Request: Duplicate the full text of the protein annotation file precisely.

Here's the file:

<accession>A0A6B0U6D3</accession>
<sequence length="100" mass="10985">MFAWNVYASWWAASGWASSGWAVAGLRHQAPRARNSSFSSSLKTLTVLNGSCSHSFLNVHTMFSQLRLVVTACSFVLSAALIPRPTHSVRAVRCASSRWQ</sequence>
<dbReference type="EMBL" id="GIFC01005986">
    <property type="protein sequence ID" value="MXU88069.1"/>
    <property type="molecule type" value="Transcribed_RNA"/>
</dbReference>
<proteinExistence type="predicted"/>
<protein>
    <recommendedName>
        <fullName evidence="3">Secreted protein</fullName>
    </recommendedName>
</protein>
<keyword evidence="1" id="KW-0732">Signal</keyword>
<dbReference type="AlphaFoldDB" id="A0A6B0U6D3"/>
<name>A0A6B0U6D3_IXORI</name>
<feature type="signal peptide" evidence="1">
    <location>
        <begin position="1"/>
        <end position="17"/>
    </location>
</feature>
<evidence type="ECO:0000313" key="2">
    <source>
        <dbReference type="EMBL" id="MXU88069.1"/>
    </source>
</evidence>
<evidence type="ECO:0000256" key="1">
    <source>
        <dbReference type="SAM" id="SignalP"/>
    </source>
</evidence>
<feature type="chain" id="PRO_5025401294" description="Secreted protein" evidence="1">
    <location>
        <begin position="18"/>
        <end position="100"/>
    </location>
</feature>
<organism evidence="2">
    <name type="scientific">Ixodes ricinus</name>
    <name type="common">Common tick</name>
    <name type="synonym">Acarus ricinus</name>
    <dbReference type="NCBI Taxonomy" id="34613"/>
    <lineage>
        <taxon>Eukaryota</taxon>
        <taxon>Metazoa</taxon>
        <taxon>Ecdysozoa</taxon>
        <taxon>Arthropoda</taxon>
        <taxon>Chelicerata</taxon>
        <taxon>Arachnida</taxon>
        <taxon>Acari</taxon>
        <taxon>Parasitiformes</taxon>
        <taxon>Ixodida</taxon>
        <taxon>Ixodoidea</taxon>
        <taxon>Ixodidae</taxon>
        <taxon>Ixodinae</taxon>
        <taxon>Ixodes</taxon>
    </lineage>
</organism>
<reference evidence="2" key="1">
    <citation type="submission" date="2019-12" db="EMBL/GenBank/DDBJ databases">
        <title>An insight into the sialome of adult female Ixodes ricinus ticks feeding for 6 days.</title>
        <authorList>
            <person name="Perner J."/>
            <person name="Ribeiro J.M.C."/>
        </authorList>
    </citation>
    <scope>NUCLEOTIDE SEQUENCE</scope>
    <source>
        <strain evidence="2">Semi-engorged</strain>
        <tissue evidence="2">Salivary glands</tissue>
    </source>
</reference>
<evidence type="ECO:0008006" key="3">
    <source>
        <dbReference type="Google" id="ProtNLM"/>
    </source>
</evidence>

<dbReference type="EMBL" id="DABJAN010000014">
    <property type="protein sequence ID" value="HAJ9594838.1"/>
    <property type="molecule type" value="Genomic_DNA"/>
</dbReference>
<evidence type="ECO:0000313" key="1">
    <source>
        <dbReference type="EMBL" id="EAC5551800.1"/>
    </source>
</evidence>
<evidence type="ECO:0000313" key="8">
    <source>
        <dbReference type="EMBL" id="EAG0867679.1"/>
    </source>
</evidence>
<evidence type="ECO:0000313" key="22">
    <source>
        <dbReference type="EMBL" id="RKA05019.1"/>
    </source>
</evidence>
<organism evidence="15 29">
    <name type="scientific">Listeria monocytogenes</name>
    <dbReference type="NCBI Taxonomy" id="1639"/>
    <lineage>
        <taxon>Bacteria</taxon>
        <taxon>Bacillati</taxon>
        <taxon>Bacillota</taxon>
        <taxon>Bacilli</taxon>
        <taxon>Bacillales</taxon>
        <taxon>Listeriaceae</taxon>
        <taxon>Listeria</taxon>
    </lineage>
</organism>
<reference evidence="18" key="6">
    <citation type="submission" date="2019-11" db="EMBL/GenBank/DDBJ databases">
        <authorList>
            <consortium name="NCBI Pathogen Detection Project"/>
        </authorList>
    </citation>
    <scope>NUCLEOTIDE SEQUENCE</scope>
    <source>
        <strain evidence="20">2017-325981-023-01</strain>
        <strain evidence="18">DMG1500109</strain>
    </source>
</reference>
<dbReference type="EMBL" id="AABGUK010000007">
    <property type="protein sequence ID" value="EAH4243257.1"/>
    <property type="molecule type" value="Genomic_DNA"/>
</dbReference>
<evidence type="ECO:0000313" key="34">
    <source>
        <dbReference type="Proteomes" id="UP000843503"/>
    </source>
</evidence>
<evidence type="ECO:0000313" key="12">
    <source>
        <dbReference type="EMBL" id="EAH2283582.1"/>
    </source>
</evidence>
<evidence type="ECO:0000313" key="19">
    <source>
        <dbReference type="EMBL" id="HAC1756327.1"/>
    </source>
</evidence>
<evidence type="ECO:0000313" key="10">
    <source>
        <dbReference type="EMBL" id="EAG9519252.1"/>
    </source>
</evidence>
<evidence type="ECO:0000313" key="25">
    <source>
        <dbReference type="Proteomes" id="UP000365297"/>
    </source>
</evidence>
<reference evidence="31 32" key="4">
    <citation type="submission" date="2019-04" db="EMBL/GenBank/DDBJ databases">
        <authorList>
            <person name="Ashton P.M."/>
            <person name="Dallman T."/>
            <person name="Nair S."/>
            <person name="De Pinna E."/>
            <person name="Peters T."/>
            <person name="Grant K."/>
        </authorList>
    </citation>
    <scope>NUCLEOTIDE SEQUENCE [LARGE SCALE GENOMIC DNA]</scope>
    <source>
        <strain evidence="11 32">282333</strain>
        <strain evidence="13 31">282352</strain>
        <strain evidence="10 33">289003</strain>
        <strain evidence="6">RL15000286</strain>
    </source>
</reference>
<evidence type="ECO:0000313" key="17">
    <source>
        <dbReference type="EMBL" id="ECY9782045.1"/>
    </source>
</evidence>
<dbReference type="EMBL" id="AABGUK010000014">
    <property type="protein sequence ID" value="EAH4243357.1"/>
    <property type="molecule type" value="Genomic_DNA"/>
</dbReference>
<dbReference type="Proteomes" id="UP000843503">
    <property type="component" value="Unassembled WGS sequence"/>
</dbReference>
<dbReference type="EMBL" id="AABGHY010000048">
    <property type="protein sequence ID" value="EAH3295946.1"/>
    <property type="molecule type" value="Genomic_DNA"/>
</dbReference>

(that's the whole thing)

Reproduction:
<accession>A0A6B0U6D3</accession>
<sequence length="100" mass="10985">MFAWNVYASWWAASGWASSGWAVAGLRHQAPRARNSSFSSSLKTLTVLNGSCSHSFLNVHTMFSQLRLVVTACSFVLSAALIPRPTHSVRAVRCASSRWQ</sequence>
<dbReference type="EMBL" id="GIFC01005986">
    <property type="protein sequence ID" value="MXU88069.1"/>
    <property type="molecule type" value="Transcribed_RNA"/>
</dbReference>
<proteinExistence type="predicted"/>
<protein>
    <recommendedName>
        <fullName evidence="3">Secreted protein</fullName>
    </recommendedName>
</protein>
<keyword evidence="1" id="KW-0732">Signal</keyword>
<dbReference type="AlphaFoldDB" id="A0A6B0U6D3"/>
<name>A0A6B0U6D3_IXORI</name>
<feature type="signal peptide" evidence="1">
    <location>
        <begin position="1"/>
        <end position="17"/>
    </location>
</feature>
<evidence type="ECO:0000313" key="2">
    <source>
        <dbReference type="EMBL" id="MXU88069.1"/>
    </source>
</evidence>
<evidence type="ECO:0000256" key="1">
    <source>
        <dbReference type="SAM" id="SignalP"/>
    </source>
</evidence>
<feature type="chain" id="PRO_5025401294" description="Secreted protein" evidence="1">
    <location>
        <begin position="18"/>
        <end position="100"/>
    </location>
</feature>
<organism evidence="2">
    <name type="scientific">Ixodes ricinus</name>
    <name type="common">Common tick</name>
    <name type="synonym">Acarus ricinus</name>
    <dbReference type="NCBI Taxonomy" id="34613"/>
    <lineage>
        <taxon>Eukaryota</taxon>
        <taxon>Metazoa</taxon>
        <taxon>Ecdysozoa</taxon>
        <taxon>Arthropoda</taxon>
        <taxon>Chelicerata</taxon>
        <taxon>Arachnida</taxon>
        <taxon>Acari</taxon>
        <taxon>Parasitiformes</taxon>
        <taxon>Ixodida</taxon>
        <taxon>Ixodoidea</taxon>
        <taxon>Ixodidae</taxon>
        <taxon>Ixodinae</taxon>
        <taxon>Ixodes</taxon>
    </lineage>
</organism>
<reference evidence="2" key="1">
    <citation type="submission" date="2019-12" db="EMBL/GenBank/DDBJ databases">
        <title>An insight into the sialome of adult female Ixodes ricinus ticks feeding for 6 days.</title>
        <authorList>
            <person name="Perner J."/>
            <person name="Ribeiro J.M.C."/>
        </authorList>
    </citation>
    <scope>NUCLEOTIDE SEQUENCE</scope>
    <source>
        <strain evidence="2">Semi-engorged</strain>
        <tissue evidence="2">Salivary glands</tissue>
    </source>
</reference>
<evidence type="ECO:0008006" key="3">
    <source>
        <dbReference type="Google" id="ProtNLM"/>
    </source>
</evidence>

<dbReference type="EMBL" id="DABJAN010000014">
    <property type="protein sequence ID" value="HAJ9594838.1"/>
    <property type="molecule type" value="Genomic_DNA"/>
</dbReference>
<evidence type="ECO:0000313" key="1">
    <source>
        <dbReference type="EMBL" id="EAC5551800.1"/>
    </source>
</evidence>
<evidence type="ECO:0000313" key="8">
    <source>
        <dbReference type="EMBL" id="EAG0867679.1"/>
    </source>
</evidence>
<evidence type="ECO:0000313" key="22">
    <source>
        <dbReference type="EMBL" id="RKA05019.1"/>
    </source>
</evidence>
<organism evidence="15 29">
    <name type="scientific">Listeria monocytogenes</name>
    <dbReference type="NCBI Taxonomy" id="1639"/>
    <lineage>
        <taxon>Bacteria</taxon>
        <taxon>Bacillati</taxon>
        <taxon>Bacillota</taxon>
        <taxon>Bacilli</taxon>
        <taxon>Bacillales</taxon>
        <taxon>Listeriaceae</taxon>
        <taxon>Listeria</taxon>
    </lineage>
</organism>
<reference evidence="18" key="6">
    <citation type="submission" date="2019-11" db="EMBL/GenBank/DDBJ databases">
        <authorList>
            <consortium name="NCBI Pathogen Detection Project"/>
        </authorList>
    </citation>
    <scope>NUCLEOTIDE SEQUENCE</scope>
    <source>
        <strain evidence="20">2017-325981-023-01</strain>
        <strain evidence="18">DMG1500109</strain>
    </source>
</reference>
<dbReference type="EMBL" id="AABGUK010000007">
    <property type="protein sequence ID" value="EAH4243257.1"/>
    <property type="molecule type" value="Genomic_DNA"/>
</dbReference>
<evidence type="ECO:0000313" key="34">
    <source>
        <dbReference type="Proteomes" id="UP000843503"/>
    </source>
</evidence>
<evidence type="ECO:0000313" key="12">
    <source>
        <dbReference type="EMBL" id="EAH2283582.1"/>
    </source>
</evidence>
<evidence type="ECO:0000313" key="19">
    <source>
        <dbReference type="EMBL" id="HAC1756327.1"/>
    </source>
</evidence>
<evidence type="ECO:0000313" key="10">
    <source>
        <dbReference type="EMBL" id="EAG9519252.1"/>
    </source>
</evidence>
<evidence type="ECO:0000313" key="25">
    <source>
        <dbReference type="Proteomes" id="UP000365297"/>
    </source>
</evidence>
<reference evidence="31 32" key="4">
    <citation type="submission" date="2019-04" db="EMBL/GenBank/DDBJ databases">
        <authorList>
            <person name="Ashton P.M."/>
            <person name="Dallman T."/>
            <person name="Nair S."/>
            <person name="De Pinna E."/>
            <person name="Peters T."/>
            <person name="Grant K."/>
        </authorList>
    </citation>
    <scope>NUCLEOTIDE SEQUENCE [LARGE SCALE GENOMIC DNA]</scope>
    <source>
        <strain evidence="11 32">282333</strain>
        <strain evidence="13 31">282352</strain>
        <strain evidence="10 33">289003</strain>
        <strain evidence="6">RL15000286</strain>
    </source>
</reference>
<evidence type="ECO:0000313" key="17">
    <source>
        <dbReference type="EMBL" id="ECY9782045.1"/>
    </source>
</evidence>
<dbReference type="EMBL" id="AABGUK010000014">
    <property type="protein sequence ID" value="EAH4243357.1"/>
    <property type="molecule type" value="Genomic_DNA"/>
</dbReference>
<dbReference type="Proteomes" id="UP000843503">
    <property type="component" value="Unassembled WGS sequence"/>
</dbReference>
<dbReference type="EMBL" id="AABGHY010000048">
    <property type="protein sequence ID" value="EAH3295946.1"/>
    <property type="molecule type" value="Genomic_DNA"/>
</dbReference>